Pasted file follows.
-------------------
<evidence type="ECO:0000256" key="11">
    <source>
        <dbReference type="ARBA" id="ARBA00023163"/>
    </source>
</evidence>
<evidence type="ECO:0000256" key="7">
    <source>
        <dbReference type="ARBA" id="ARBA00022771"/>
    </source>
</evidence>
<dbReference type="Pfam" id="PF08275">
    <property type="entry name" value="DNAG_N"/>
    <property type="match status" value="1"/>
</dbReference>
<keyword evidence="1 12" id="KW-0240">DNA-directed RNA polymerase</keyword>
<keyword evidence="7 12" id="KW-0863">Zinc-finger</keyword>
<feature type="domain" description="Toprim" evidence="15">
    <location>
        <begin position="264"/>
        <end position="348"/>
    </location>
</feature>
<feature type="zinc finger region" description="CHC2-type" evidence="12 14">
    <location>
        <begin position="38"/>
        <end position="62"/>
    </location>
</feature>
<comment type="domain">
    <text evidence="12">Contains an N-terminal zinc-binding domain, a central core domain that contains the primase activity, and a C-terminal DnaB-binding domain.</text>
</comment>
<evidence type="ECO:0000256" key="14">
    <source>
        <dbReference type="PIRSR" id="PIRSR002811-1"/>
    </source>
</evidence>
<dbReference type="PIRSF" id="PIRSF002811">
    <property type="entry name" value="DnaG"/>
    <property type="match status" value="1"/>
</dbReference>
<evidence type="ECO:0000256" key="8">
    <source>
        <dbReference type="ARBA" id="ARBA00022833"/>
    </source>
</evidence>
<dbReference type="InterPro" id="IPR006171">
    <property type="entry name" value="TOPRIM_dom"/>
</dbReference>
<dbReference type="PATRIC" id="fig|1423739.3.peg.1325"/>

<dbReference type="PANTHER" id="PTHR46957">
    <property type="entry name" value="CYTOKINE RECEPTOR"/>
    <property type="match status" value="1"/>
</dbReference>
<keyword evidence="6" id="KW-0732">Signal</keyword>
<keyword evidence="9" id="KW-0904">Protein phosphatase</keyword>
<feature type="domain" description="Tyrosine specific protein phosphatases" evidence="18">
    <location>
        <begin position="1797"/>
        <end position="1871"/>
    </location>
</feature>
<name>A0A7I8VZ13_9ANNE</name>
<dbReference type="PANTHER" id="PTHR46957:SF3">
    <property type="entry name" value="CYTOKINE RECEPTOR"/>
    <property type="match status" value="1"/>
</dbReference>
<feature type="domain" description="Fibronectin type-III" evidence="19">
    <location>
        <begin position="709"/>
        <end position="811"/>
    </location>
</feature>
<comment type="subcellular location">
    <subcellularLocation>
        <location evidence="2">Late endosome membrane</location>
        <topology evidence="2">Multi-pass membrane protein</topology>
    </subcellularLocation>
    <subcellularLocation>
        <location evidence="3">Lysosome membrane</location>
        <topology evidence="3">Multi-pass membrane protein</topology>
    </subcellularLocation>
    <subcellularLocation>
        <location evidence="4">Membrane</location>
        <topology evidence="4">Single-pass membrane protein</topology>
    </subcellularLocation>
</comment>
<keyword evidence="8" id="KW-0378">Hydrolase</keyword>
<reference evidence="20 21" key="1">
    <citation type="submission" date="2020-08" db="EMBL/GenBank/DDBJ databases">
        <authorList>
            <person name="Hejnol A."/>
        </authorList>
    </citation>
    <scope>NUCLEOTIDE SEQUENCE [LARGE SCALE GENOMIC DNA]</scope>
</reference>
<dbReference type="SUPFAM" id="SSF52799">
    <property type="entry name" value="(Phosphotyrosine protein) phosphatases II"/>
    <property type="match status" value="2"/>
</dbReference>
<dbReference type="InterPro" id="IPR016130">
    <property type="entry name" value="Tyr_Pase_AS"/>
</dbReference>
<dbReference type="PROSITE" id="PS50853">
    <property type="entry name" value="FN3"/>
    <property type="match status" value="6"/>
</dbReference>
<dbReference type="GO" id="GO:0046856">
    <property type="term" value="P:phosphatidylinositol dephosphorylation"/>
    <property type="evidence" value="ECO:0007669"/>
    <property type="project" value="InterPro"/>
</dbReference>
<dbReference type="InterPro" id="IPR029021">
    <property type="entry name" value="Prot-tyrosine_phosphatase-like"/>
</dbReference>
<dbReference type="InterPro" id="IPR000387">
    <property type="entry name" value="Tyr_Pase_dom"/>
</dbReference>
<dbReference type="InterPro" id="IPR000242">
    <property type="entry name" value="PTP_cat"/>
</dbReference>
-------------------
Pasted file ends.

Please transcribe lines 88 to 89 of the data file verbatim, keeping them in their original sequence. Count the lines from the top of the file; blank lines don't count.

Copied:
<reference evidence="20 21" key="1">
    <citation type="submission" date="2020-08" db="EMBL/GenBank/DDBJ databases">